Mike Horne FGS
Fossils Through the Microscope
tutor - Mike Horne F.G.S.
University of Hull - Centre for Lifelong Learning
Small fossils are very common and very beautiful. Here is your chance to find them and study them using microscopes at the University.
How to collect microfossils
Safety in the field
Preparation of sediment samples for extraction of microfossils
Safety in preparation work
Two major groups of microfossils - Foraminifera and Ostracods.
The use of microfossils in biostratigraphy and palaeoecology.
Ideas for further study.
No fieldwork is planned.
This course is for those interested in Earth Sciences, Natural Sciences, evolution, microsopy and fossils. It offers techniques that they would not normally encounter, but would be able to continue as an amateur after the course.
No previous experience or knowledge is assumed; the tutor will give training required for these specialised (but not difficult) techniques. But those with experience may be able to undertake more detailed laboratory work, in an area of study that interests them, after discussion with the tutor.
Students may study samples that they have collected and processed themselves if they prefer (you are welcome to contact the tutor before the course for advice).
Students will need to provide a 'picking' brush (a very fine, high quality paint brush as advised by the tutor) and make their own picking tray. Students will be asked to produce illustrated notes based on their practical work and a written report on an aspect of micropalaeontology for assessment.
Items required for practical work. (how to make a "picking tray")
The course consisted of ten Wednesday evening meetings from 7-30pm until 9-30pm at the University of Hull, Department of Geography. The course was run in Spring 2001, Spring 2004, Spring 2007 and Spring 2010.Background reading -
There are very few accessible publications available about microfssils. There is only one book that gives a good undergraduate level introduction. There are some chapters in other palaeontology books. There are several research level journals dedicated to different groups of microfossils and papers in other palaeontology or stratigrapy based journals. On the world wide web a search will reveal:- several encyclopedia type pages with some bare details about microfossils or microfossil groups, a few university course notes, syllabuses for some UK University courses, some personal home pages with pictures, some lists of taxonomic groups or reference collections in museums or Universities.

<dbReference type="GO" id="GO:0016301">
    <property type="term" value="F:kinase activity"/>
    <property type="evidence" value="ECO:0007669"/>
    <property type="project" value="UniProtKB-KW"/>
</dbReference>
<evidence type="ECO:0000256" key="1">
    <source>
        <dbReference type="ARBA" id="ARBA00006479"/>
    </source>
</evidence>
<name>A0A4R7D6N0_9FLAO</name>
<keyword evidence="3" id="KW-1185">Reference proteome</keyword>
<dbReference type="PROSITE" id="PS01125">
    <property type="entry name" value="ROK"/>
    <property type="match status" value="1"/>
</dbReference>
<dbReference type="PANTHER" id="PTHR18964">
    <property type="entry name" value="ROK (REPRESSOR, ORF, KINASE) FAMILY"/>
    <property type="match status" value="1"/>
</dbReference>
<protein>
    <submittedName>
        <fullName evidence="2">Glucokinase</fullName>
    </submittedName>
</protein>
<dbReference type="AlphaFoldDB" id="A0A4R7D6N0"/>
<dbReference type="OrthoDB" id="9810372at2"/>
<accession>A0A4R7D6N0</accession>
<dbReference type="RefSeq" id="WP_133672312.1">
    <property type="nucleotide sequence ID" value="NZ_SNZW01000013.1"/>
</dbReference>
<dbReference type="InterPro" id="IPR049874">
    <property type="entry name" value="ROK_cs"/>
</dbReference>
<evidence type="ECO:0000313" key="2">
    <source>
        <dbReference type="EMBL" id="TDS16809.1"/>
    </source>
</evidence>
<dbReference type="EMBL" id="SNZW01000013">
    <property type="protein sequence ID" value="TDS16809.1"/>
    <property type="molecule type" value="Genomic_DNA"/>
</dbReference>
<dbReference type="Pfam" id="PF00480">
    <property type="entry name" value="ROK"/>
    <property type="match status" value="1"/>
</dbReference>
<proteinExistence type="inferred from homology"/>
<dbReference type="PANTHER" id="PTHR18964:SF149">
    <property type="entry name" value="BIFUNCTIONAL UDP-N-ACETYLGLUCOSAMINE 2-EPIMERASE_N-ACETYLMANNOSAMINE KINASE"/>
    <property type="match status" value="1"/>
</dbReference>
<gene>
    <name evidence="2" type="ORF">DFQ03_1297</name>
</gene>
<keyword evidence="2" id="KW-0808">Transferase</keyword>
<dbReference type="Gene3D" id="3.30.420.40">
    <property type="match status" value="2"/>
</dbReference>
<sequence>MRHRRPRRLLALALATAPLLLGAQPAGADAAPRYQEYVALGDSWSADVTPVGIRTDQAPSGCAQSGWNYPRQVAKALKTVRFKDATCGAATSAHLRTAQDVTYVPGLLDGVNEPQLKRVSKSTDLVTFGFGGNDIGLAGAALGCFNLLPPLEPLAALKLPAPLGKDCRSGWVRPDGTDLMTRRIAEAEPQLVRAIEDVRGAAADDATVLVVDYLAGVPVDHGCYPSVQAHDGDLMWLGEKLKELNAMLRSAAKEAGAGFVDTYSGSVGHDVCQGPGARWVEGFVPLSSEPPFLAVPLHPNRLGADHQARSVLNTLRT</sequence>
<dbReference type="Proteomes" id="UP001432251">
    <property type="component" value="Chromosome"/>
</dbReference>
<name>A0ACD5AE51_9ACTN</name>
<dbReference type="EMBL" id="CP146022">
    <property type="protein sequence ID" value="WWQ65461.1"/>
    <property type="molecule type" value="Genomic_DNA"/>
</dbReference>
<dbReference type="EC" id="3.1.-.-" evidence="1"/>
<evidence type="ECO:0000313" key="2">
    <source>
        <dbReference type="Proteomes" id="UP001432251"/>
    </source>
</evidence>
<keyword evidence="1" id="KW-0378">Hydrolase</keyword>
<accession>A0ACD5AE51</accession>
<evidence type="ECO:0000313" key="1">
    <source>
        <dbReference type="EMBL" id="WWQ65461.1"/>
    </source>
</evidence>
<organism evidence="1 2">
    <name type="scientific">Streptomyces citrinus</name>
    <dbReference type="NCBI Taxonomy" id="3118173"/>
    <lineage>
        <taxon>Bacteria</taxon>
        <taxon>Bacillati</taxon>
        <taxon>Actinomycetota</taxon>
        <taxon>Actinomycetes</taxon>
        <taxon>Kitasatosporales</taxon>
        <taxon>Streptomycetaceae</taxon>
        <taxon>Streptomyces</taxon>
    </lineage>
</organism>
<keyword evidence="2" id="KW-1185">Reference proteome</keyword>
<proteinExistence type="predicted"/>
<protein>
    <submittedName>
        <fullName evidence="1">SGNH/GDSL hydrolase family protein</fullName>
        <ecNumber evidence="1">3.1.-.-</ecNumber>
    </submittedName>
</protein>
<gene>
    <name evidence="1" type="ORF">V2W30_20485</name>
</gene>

Recommended reading : Microfossils by Armstrong and Brasier (2004) or Microfossils (1st edn) by Martin Brasier (out of print). This was available for loan from the "book box".
some further reading :-
Armstrong H A & M D Brasier. 2005. Microfossils (2nd Edn) Blackwell Publishing, Oxford. 296pp. isbn 0632052791
Bate R & Robinson E (eds) 1978. A Stratigraphic index of British Ostracoda. Geological Journal Special Issue no. 8. Seal House Press, Liverpool. 538 pp.
British Geological Survey - "Discovering Geology" series = Ostracods and Foraminifera.
Green, O R 2001. A manual of practical laboratory and field techniques in palaeobiology. Kluwer Academic Publishers, London. 538pp.
Griffiths H I & J A Holmes 2000. Non-marine ostracods and Quaternary palaeoenvironments. Quaternary Reasearch Asscosiation Technical Guide no 8. 179pp
Haq B U & A Boersma (eds)1978 Introduction to Marine Micropalaeontology. Elsevier, Netherlands 376 pp. (reprinted 1998)
Jenkins D G & J W Murray (eds) 1981. Stratigraphical atlas of fossil foraminifera. Ellis Horwood Ltd, Chichester for the British Micropalaeontological Socety. 310pp.
Jones D J, 1956 - . Introduction to Microfossils, Hafner Publishing Co, New York and London. 406pp reprinted 1969
Shrock R R & W H Twenhofel, 1953. Principles of invertebrate paleontology. (2nd edn) McGraw Hill, London. 816pp.
Swift A & D M Martill (eds) 1999. Fossils of the Penarth Group. The Palaeontological Association - field guide to fossils no. 9. 312pp. [has a chapters on Rhaetic forams, ostracods and fish]
Click Here for more about microfossils.
copyright Mike Horne - March 2019
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